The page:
11 Salmon Myths You Shouldn’t Believe – Her Beauty

11 Salmon Myths You Shouldn’t Believe

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Salmon is one of the healthiest forms of protein you can consume. Whether it’s being poached in butter, steamed with greens or raw in a poke bowl, it’s also an incredibly versatile food. Still, there are lots of myths and misconceptions surrounding this pink-hued, flavorful fish. Here are all the myths you need to stop believing about salmon.

1. It tastes fishy

If you’re having this issue, cook your fish via sous vide, which is gentler than baking or grilling. When salmon is overcooked, it can take on those fishy flavors and smells that might be deterring you from eating this seafood. 

2. The color dictates how healthy it will be

Some forms of salmon have color and food dyes added based on the fact that dark-colored salmon with that rich, red hue sells better. However, salmon isn’t naturally dark red all the time — even healthy varieties can be naturally gray. So for this reason, the color of your salmon doesn’t dictate the nutrition within.

3. Salmon needs to be flaky

How many people have told you that when salmon is fully cooked, it easily flakes? In reality, salmon doesn’t always cook evenly. It’s often thicker in some parts (the pectoral fins) and thinner in others (the tail) which means that even if your salmon’s tail end is cooked, the middle still may contain raw meat. Use a digital food thermometer to ensure that the thickest part of your salmon is fully cooked. 

4. Salmon skin is inedible

Salmon skin is filled with nutrients, and it’s 100% edible! You can even find delicacies around the world made with crispy fried salmon skin, such as sushi rolls. The skin contains lots of omega-3 fatty acids, and it also protects the salmon from getting overly dried out or burnt when it’s being cooked. Many people love cooking salmon skin side up, which keeps fish moist.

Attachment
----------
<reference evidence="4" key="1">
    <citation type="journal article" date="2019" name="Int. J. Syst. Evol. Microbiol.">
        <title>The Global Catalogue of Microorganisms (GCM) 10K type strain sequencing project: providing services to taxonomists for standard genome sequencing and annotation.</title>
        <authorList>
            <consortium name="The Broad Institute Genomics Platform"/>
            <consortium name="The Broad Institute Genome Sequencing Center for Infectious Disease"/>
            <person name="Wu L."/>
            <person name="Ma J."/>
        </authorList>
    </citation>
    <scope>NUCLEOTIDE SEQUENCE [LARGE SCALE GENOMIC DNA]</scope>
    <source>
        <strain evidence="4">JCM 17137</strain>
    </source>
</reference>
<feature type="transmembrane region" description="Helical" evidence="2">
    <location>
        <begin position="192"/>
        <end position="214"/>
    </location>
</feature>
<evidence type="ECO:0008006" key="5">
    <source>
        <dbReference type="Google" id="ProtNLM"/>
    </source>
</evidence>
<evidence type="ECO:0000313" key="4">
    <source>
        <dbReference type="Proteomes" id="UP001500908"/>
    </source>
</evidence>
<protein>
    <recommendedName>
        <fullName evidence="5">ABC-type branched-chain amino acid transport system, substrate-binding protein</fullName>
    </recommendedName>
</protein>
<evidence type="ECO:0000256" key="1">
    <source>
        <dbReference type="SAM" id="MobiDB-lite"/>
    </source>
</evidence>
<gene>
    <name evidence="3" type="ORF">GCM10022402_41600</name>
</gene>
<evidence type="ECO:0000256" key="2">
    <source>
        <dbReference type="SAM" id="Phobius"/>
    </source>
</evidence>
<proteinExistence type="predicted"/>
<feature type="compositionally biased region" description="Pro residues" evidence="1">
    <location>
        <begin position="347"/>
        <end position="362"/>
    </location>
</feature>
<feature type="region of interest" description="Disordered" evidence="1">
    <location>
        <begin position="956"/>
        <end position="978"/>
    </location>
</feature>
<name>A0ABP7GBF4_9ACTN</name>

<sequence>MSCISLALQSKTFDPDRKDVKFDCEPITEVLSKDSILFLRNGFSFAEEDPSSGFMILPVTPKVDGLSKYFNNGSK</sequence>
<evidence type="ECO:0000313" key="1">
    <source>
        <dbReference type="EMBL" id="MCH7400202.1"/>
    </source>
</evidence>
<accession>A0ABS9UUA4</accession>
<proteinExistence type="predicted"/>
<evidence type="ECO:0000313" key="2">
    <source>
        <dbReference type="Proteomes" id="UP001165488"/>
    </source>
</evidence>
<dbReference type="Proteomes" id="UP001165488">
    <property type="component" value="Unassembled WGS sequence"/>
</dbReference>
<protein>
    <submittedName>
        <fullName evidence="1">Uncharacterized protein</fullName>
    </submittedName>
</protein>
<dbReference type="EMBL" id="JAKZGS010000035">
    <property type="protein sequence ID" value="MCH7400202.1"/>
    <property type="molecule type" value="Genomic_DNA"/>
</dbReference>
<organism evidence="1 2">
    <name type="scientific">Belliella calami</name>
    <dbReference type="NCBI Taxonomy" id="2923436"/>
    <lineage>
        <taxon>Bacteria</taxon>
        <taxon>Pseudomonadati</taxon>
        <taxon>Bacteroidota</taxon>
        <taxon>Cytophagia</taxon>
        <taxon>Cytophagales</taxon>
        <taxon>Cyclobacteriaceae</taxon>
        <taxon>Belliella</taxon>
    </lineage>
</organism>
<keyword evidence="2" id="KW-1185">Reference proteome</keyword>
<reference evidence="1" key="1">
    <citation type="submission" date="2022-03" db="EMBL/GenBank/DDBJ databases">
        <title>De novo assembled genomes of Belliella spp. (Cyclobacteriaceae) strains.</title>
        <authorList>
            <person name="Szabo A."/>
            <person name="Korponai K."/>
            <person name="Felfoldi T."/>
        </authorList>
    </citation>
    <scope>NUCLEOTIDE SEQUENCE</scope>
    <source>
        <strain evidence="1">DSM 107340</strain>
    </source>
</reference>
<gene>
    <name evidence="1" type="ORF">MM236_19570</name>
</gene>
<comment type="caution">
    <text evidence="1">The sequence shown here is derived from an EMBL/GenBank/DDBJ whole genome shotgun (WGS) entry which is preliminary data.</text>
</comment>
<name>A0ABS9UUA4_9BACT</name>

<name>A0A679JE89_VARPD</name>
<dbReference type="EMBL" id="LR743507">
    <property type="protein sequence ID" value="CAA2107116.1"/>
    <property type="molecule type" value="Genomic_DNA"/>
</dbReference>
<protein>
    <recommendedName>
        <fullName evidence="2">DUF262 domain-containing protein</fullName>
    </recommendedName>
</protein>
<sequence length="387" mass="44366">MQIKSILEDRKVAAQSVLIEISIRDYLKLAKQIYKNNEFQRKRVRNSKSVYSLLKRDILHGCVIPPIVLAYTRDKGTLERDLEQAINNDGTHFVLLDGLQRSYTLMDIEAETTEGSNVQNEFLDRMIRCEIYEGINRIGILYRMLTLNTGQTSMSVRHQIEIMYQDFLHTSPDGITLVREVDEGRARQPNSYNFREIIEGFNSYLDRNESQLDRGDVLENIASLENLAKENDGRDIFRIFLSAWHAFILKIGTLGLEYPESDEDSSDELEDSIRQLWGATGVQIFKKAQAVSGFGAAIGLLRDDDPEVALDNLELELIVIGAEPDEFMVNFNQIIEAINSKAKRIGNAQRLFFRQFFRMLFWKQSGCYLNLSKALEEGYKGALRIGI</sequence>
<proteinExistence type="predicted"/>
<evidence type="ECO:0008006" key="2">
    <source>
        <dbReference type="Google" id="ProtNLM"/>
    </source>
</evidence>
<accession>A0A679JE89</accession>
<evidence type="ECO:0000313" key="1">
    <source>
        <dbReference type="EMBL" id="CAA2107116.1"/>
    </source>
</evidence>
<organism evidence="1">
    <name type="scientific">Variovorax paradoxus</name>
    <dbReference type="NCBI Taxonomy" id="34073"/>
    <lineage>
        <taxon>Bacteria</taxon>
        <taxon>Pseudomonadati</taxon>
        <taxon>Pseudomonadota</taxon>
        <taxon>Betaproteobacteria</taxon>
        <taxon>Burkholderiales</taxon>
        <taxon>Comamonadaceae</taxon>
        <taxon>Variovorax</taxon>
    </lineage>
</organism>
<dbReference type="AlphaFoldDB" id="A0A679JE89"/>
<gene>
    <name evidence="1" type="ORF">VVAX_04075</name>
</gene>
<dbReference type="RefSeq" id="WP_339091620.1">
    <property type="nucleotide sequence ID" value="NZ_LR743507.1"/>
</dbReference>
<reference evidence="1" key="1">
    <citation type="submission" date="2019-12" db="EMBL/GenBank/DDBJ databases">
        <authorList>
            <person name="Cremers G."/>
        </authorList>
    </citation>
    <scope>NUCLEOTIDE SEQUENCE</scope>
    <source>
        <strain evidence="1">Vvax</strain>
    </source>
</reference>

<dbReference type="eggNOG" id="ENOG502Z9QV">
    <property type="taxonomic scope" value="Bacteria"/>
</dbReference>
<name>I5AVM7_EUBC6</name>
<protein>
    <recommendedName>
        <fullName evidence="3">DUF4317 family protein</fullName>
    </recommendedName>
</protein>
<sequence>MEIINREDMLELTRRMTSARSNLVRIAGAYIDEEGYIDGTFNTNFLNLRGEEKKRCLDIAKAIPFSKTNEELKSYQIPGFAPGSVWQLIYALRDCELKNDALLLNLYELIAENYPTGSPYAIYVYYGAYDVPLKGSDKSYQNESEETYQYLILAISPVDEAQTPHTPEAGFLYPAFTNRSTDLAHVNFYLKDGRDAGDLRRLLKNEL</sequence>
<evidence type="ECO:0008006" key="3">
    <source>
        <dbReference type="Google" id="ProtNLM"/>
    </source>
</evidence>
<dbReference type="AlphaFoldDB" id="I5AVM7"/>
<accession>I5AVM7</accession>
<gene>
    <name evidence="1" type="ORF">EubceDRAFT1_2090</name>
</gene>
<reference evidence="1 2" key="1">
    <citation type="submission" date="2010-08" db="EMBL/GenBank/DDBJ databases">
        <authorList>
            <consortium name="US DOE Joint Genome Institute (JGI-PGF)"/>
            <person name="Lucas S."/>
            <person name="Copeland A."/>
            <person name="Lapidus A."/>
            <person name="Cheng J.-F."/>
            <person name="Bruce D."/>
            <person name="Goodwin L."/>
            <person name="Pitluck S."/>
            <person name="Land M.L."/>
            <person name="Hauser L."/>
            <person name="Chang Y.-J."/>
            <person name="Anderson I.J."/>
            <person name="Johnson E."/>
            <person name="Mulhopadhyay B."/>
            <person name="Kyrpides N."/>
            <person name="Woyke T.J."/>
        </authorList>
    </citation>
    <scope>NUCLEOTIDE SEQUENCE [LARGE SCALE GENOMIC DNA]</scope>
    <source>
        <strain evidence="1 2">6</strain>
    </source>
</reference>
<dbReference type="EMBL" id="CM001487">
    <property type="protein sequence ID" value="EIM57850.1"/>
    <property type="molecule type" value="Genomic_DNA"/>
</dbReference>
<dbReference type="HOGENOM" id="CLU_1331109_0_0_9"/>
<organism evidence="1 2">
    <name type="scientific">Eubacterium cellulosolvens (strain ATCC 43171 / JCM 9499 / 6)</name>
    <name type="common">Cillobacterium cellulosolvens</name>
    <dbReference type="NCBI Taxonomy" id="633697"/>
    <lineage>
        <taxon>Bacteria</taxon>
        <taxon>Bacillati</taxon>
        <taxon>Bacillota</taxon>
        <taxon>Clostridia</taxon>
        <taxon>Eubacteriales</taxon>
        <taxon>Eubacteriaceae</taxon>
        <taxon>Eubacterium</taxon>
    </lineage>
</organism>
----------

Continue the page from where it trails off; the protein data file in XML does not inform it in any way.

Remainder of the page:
5. All salmon is the same

Don’t like salmon prepared one way? Then you probably haven’t had in its myriad of forms, including all the different ways it can be used in sushi or lox on a bagel with a myriad of toppings. If you have tried this fish and don’t love it, try it in some other form of preparation — each of them yields a completely different eating experience and flavor. 

6. You need to scrape that white stuff off

Don’t freak out — the white stuff is totally normal. It’s called albumin, and no matter what kind of salmon you buy or order at a restaurant, it’s likely to show up. It’s just a white-colored protein, and it appears when muscle fibers of the salmon are heated and contract, pushing out the albumin. It’s naturally a part of the fish’s body and is safe for humans to consume, but cooking fish at a lower temperature can prevent this. 

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7. It’s an expensive fish

This is not an elite form of seafood! Sure, if you’re opting for some rare and wild salmon it might get pricey. But if you’re purchasing farm-raised salmon instead of sockeye or coho, it’s not too bad. Of course, with wild fish, the flavor is less diluted. Buying salmon in season can also help — you can freeze fresh filets for times when they’re more costly or unavailable. Canned salmon is also more affordable.

8. It’s difficult to cook

With all the different methods that you can cook salmon, it’s actually one of the easier fish to cook. Bake it in foal, poach it, or grill it — the high-fat content makes this fish more forgiving, so even if it’s overdone a bit, it won’t be destroyed.

9. Farmed salmon is bad for you

If raised sustainably, Atlantic salmon that’s farmed shouldn’t use chemicals or antibiotics. It is an incredibly popular fish, and wild populations can’t keep up. Rather than putting those specimens into extinction, farmed salmon with ethical and eco-friendly practices are a great alternative. 

10. Cooked salmon isn’t as healthy

Cooking salmon can actually be healthier. If you’re worried about killing nutrients, cook it at a low temperature. But raw salmon can actually potentially cause you to consume a dangerous bacteria or parasite. Of course, this is different with sushi salmon, which is required to be sashimi-grade and which can often be bought at a higher price point. 

11. Frozen salmon isn’t as nutritious

Just like frozen fruits and veggies, salmon is frozen at its peak of nutrition. In that sense, frozen salmon might be the healthiest variety that you can get. Often, “fresh’ fish is pre-frozen and thawed out unless it’s being directly purchased from a fishmonger off the boat. High-fat fish can be frozen well without impacting taste. 

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